Regulator wants to reduce the hefty charges levied by banks, but any change will only come next summer at the earliest.
The Financial Conduct Authority has unveiled proposals to change how banks and building societies are able to charge customers who use overdrafts, after declaring the current system ‘dysfunctional’.
The FCA highlights that in some cases the fees incurred from an unarranged overdraft - equivalent to an interest rate of 10-20% a day - can be more than ten times as high as fees for payday loans.
The regulator noted that account providers pocketed an eye-watering £2.4 billion from overdrafts alone in 2017, with almost a third of this (30%) coming from unarranged overdrafts.
In fact, more than half of the money coming into banks’ coffers from unarranged overdrafts came from a paltry 1.5% of customers in 2016.
More than 50% of banks’ unarranged overdraft fees came from just 1.5% of customers in 2016, says FCA. Staggering stat that shows a tiny % effectively subsidise "free" banking for all— Damian Clarkson (@JournoDamo) December 18, 2018
Most worrying of all, the regulator pointed out that it’s people living in deprived areas who are most likely to be impacted by these punishing fees.
Overdrafts - what’s changing?
The FCA has outlined the following proposals to revamp the overdraft market:
Overdrafts will have a simple, single interest rate - no fixed daily or monthly charges
Firms will be prevented from charging higher prices for unarranged overdrafts
Fixed fees for overdraft borrowing will be banned
Arranged overdraft prices must be advertised in a standard way, including an APR so that people can compare deals more easily
Refused payment fees must reasonably correspond to the cost of refusing payments (the same will apply to other administration fees).
Pushing banks to do more to identify the customers who are exhibiting signs of being in financial difficulty, and to find ways to help them reduce their use of overdrafts.
These latest proposals follow reforms which were already introduced earlier this year, which the regulator reckons will help people better engage with and understand their overdraft.
These changes included forcing banks and building societies to provide online eligibility tools to help people see if they can get a cheaper overdraft with a different provider and overdraft charge calculators to ensure people can translate interest rates into pounds and pence to see what it is really going to cost them.
Will the changes actually make a difference?
Andrew Bailey, chief executive of the FCA, said that the regulator was proposing the “biggest intervention in the overdraft market for a generation”, arguing that it was clear that the way banks manage and charge for overdrafts needs fundamental reform.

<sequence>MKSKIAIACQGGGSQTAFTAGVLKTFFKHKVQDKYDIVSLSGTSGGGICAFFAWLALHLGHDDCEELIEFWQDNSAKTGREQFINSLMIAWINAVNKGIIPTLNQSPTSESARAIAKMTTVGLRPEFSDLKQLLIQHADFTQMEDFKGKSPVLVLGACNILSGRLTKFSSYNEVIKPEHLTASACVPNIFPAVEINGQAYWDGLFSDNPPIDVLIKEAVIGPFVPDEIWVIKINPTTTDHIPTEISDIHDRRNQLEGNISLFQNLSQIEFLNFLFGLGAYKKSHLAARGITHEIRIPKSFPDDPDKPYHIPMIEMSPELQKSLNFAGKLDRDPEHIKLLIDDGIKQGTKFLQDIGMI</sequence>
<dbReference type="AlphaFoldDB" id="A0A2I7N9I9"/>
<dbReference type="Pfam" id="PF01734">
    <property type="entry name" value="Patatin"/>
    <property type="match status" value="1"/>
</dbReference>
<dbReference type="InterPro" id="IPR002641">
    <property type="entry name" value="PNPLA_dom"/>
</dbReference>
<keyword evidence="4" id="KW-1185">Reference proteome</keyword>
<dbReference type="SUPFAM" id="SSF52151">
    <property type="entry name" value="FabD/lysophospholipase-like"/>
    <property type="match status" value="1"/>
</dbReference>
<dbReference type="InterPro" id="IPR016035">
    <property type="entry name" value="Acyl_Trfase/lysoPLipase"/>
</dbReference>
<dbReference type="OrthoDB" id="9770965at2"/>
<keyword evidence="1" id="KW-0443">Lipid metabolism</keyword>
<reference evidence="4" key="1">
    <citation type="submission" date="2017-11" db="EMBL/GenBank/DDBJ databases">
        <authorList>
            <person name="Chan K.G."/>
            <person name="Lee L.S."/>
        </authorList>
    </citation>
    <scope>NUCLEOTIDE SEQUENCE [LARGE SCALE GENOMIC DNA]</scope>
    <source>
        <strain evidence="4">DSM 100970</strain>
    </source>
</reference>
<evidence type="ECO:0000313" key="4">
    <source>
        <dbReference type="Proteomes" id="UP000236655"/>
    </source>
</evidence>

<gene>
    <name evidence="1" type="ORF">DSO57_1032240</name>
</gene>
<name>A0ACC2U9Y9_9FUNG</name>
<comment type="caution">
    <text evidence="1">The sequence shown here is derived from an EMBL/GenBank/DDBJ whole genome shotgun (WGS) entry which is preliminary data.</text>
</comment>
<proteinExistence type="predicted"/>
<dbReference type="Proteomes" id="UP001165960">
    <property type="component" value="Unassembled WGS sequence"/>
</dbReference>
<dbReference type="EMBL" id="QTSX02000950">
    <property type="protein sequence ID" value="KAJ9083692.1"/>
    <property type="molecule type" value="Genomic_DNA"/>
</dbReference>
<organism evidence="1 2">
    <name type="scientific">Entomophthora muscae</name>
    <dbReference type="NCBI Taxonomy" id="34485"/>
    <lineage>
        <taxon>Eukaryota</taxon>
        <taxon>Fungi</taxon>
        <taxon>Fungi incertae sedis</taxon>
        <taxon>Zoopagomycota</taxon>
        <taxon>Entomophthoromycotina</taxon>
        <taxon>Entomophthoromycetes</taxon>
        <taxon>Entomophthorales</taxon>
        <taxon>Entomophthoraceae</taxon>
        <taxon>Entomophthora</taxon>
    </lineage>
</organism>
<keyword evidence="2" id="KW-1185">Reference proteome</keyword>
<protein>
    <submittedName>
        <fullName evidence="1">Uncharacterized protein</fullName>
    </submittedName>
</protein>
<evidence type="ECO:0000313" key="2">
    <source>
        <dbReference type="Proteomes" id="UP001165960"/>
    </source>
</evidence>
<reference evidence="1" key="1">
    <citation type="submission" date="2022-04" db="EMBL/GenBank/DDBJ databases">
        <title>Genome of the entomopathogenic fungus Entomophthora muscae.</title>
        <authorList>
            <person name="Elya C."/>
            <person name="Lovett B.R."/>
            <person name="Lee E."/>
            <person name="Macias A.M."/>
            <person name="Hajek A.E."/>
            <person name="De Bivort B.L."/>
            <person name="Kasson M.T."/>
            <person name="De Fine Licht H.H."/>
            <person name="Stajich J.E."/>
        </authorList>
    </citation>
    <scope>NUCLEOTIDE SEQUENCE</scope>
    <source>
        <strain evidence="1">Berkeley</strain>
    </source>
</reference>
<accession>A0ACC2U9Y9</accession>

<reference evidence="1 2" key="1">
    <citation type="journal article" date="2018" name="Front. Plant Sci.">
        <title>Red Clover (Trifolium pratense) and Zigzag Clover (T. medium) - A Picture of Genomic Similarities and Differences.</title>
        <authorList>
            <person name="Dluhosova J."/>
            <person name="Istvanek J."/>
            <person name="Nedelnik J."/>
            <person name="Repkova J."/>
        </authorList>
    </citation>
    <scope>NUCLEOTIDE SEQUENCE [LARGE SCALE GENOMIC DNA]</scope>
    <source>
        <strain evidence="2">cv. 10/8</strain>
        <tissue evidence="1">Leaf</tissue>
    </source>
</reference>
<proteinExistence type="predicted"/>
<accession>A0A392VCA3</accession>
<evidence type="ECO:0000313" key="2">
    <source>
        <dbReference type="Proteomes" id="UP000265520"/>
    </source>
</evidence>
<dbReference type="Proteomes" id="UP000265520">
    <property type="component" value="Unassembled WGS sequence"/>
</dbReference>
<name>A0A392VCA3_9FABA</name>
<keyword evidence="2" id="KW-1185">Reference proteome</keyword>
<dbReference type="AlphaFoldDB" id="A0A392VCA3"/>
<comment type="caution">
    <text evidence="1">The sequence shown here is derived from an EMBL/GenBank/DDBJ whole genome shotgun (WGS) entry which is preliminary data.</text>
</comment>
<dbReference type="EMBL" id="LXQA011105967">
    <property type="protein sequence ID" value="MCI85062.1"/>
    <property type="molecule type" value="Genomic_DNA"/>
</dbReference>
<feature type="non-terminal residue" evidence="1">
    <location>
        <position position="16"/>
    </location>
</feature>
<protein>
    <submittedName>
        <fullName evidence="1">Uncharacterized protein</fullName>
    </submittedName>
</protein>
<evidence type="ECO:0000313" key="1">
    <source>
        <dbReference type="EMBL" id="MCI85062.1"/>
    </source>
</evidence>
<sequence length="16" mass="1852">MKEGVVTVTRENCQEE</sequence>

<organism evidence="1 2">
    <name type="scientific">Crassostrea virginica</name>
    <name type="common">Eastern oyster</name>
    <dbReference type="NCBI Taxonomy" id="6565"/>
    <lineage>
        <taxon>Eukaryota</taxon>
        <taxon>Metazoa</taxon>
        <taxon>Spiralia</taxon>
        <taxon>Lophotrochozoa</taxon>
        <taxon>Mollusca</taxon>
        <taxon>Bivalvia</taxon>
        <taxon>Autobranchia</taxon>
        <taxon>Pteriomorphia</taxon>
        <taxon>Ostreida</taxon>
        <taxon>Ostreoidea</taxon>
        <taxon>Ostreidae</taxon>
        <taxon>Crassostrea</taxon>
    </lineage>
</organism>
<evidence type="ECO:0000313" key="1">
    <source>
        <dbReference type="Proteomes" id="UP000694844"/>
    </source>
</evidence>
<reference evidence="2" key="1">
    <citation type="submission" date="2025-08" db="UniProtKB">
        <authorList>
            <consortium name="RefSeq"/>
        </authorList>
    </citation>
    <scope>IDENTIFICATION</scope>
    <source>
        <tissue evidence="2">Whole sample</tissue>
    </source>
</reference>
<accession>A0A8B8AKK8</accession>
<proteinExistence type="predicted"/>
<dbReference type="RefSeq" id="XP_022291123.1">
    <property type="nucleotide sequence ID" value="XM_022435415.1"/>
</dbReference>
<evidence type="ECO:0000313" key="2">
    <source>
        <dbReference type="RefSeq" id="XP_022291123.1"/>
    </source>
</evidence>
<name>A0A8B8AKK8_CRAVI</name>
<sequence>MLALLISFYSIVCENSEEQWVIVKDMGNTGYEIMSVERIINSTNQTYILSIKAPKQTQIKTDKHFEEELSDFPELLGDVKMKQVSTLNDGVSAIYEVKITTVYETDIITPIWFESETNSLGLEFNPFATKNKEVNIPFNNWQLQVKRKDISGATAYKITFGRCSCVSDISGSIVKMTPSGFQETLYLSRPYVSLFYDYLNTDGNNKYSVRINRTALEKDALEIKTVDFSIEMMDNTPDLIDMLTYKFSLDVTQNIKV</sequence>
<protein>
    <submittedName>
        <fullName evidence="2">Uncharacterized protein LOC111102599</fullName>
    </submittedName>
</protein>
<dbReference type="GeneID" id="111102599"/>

“These changes would provide greater protection for the millions of people who use an overdraft, particularly the most vulnerable,” he added.
The proposed changes won immediate favour from The Money Advice Trust charity, which runs the National Debtline.
Joanna Elson OBE, chief executive of the charity, said that repeated overdraft use is often a sign of wider financial problems, and so it was right that banks should do more to identify and help these customers.
However, she urged the regulator not to rule out introducing an overdraft price cap.
She said: “The FCA should set a clear end date at which it will review the impact of these new measures in bringing costs down, and must be prepared to introduce a price cap if required.”
The FCA estimates that the cost of an unarranged overdraft will fall from £5 a day to 20p under their approach and have dismissed the idea of a cap as unsuitable for revolving credit like overdraft and credit cards.
It is possible that some customers could end up paying more for their overdraft.
Christopher Wollard, FCA director of strategy and competition, warned that "we will see some adjustment in charges by banks", including higher costs, although less than 10% of overdraft users would be worse off.
It’s not just overdrafts
Alongside the overdraft changes, the FCA is also proposing extending the protections on offer to people who use home-collected credit, catalogue credit and store cards.
These include stopping backdated interest for repayments made during buy now, pay later offers, a move it claims will save shoppers around £40-£60 million.
Firms offering these deals will also be required to send reminders when the offer period is coming to an end to prompt repayment.
What happens now?
These proposals are all just at the consultation stage for now, so nothing is changing just yet.
The consultations run until 18th March 2019, with the FCA then due to publish policy statements on what is actually going to happen in June next year.
Banks will need to have all the overdraft measures in place by December 2019.
With further reporting by Sam Richardson
Be the first to comment
Do you want to comment on this article? You need to be signed in for this feature